“Enchanted” — Triumph for Traditional Animation

Disney’s most recent family-friendly film, Enchanted, has only been out for a few days and has already raked in more than $50 million at the box office, completely silencing critics who predicted that this feature’s traditional animation would, “…horribly alienate modern audiences who can’t stand anything less than computer animation in a feature film. They’ll be clawing at their eyeballs and fleeing the theater within the first five minutes.”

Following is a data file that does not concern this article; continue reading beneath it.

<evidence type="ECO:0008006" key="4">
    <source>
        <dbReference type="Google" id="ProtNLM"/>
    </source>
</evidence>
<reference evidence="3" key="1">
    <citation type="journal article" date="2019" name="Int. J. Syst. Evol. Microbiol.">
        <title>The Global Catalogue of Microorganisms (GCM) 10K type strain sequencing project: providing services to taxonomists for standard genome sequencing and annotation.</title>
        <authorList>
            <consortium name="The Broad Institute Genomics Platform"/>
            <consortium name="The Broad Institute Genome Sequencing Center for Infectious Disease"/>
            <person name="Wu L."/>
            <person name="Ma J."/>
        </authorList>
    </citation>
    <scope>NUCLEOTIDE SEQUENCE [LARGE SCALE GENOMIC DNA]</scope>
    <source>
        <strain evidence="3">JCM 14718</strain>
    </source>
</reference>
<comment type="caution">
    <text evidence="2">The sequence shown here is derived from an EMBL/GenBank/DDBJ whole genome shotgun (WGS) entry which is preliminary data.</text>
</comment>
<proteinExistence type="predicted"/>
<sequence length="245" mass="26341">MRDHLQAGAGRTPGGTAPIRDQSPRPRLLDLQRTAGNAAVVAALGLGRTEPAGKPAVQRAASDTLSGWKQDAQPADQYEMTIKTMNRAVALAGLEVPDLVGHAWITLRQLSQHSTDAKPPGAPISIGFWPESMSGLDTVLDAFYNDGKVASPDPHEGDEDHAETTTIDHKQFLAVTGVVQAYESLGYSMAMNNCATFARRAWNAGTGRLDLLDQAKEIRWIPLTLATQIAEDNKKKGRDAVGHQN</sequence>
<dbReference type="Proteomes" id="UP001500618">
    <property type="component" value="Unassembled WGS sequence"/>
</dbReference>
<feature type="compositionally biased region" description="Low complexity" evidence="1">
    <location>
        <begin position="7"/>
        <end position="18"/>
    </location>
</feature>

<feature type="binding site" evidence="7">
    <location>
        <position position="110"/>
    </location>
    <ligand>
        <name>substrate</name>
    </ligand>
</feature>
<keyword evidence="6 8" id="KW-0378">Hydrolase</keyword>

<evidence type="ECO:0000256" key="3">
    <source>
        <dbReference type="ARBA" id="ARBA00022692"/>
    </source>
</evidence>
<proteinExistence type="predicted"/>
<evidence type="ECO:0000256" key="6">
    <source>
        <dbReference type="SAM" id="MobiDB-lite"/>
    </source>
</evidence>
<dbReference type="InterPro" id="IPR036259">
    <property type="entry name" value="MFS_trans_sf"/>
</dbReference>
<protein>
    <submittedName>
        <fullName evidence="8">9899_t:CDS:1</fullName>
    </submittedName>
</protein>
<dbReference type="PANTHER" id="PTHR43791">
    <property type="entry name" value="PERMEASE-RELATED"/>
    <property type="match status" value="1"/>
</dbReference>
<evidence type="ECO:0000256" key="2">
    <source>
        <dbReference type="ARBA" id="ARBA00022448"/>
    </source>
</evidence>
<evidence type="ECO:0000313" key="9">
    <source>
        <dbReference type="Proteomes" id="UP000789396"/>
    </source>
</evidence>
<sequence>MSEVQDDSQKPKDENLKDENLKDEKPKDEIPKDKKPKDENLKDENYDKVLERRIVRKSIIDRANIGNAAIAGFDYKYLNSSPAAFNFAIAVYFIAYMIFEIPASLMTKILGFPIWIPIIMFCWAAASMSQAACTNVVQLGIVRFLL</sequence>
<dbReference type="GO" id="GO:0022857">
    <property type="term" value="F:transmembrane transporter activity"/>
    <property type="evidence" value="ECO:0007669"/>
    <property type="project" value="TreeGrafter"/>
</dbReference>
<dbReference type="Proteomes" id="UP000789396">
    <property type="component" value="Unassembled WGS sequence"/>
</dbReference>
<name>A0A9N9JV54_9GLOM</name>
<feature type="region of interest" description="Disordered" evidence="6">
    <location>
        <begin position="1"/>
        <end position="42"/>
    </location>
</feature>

Fans of traditional animation are, to say the least, overjoyed at the film’s reception. Says Peter Celinker of the California Center for Intense Manual Labor Arts, “Although the first ten minutes of the film were obviously created using traditional animation techniques, most viewers should be unaware that the entire film is, in fact, hand animated. This proves, without a shadow of a doubt, that traditional animation can hold its own with ‘computer’ or ‘lazy’ animation when it comes to realism.” Celinker admitted that hand-drawing this kind of detail was time consuming, even when digital methods are used to color cells. “It’s true that the whole process is labor intensive. Enchanted began principle animation in 1998 and was barely completed before the film’s release date, and production costs were somewhere in the low billions, but once you see the final product on the screen, you know it was all worth it!”

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